- DP-1 - Profile of General Population and Housing Characteristics: 2010 for Roselle Park borough, Union County, New Jersey, United States Census Bureau. Accessed May 22, 2013.
- Municipalities Grouped by 2011-2020 Legislative Districts, New Jersey Department of State, p. 9. Accessed January 6, 2013.
- Profile of General Demographic Characteristics: 2010 for Roselle Park borough, New Jersey Department of Labor and Workforce Development. Accessed May 22, 2013.
- PEPANNRES - Annual Estimates of the Resident Population: April 1, 2010 to July 1, 2016 - 2016 Population Estimates for New Jersey municipalities, United States Census Bureau. Accessed June 16, 2017.
- GCT-PH1 Population, Housing Units, Area, and Density: 2010 - State -- County Subdivision from the 2010 Census Summary File 1 for New Jersey, United States Census Bureau. Accessed May 22, 2013.
- Look Up a ZIP Code for Roselle Park, NJ, United States Postal Service. Accessed December 10, 2011.
- Zip Codes, State of New Jersey. Accessed August 29, 2013.
- Area Code Lookup - NPA NXX for Roselle Park, NJ, Area-Codes.com. Accessed August 29, 2013.
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- Honeyman, Abraham Van Doren. Index-analysis of the Statutes of New Jersey, 1896-1909: Together with References to All Acts, and Parts of Acts, in the 'General Statutes' and Pamphlet Laws Expressly Repealed: and the Statutory Crimes of New Jersey During the Same Period, p. 245. New Jersey Law Journal Publishing Company, 1910. Accessed September 25, 2015.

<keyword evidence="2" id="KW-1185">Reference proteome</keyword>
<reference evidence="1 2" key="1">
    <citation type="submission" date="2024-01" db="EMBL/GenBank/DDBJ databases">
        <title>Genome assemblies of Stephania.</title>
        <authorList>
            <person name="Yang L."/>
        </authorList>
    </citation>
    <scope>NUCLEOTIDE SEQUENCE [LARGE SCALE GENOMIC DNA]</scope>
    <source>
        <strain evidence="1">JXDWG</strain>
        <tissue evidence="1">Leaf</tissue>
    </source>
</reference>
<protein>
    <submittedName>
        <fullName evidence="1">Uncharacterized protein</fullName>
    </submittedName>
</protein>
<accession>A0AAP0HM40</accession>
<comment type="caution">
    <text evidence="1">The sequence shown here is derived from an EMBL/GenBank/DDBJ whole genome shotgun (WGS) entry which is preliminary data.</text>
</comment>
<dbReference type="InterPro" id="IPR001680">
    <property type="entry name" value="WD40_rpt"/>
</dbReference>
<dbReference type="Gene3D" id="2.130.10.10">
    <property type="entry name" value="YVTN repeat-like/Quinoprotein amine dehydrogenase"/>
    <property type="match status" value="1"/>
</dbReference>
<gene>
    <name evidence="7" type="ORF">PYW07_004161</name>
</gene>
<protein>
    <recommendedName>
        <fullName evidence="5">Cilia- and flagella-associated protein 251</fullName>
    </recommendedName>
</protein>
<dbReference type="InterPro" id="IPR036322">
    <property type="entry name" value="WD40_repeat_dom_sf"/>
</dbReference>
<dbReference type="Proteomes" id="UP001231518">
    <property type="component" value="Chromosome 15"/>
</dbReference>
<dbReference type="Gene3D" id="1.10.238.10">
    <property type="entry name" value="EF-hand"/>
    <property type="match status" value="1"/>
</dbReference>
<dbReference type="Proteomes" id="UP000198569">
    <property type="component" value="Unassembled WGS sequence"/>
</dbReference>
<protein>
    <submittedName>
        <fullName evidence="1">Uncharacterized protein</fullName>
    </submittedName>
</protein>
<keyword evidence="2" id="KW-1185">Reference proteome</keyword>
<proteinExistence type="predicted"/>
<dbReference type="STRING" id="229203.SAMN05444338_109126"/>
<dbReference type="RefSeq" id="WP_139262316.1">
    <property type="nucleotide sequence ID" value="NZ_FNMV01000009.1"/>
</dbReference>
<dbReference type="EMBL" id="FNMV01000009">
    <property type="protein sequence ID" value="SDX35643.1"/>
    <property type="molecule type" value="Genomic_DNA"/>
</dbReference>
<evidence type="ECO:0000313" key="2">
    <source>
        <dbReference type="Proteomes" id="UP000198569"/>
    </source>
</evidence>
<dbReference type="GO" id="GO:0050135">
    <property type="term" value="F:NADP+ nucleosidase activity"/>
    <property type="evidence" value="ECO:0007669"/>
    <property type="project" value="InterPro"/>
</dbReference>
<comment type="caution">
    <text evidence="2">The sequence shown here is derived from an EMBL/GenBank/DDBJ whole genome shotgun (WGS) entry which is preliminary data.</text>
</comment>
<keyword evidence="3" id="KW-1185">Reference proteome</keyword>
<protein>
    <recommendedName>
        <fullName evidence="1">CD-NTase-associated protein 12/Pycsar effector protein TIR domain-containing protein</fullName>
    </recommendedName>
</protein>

- A Brief History of Roselle, Borough of Roselle. Accessed September 25, 2015. "By 1866, a Mr. John Conklin Rose took advantage of his connections with the railroad, (which was by then known as the Central Railroad of New Jersey) and with the cooperation of several landowners in this area established the Roselle Land Improvement Company. They laid out 'The Village of Roselle' on an area that the railroad had called Mulford Station, a stop on the road named for the many Mulford families who lived here."
- The History of Roselle Park, New Jersey, Borough of Roselle Park. Accessed September 25, 2015. "In 1839, the first railroad began regular routes from Elizabethtown to Plainfield, and soon a stop at Mulford Station, named in honor of a prominent family, was scheduled, where Union Road crossed the tracks to Roselle. The stop was moved to Chestnut street about 30 years later and named Roselle in honor of the railroad president's good friend, John Pierre Roselle."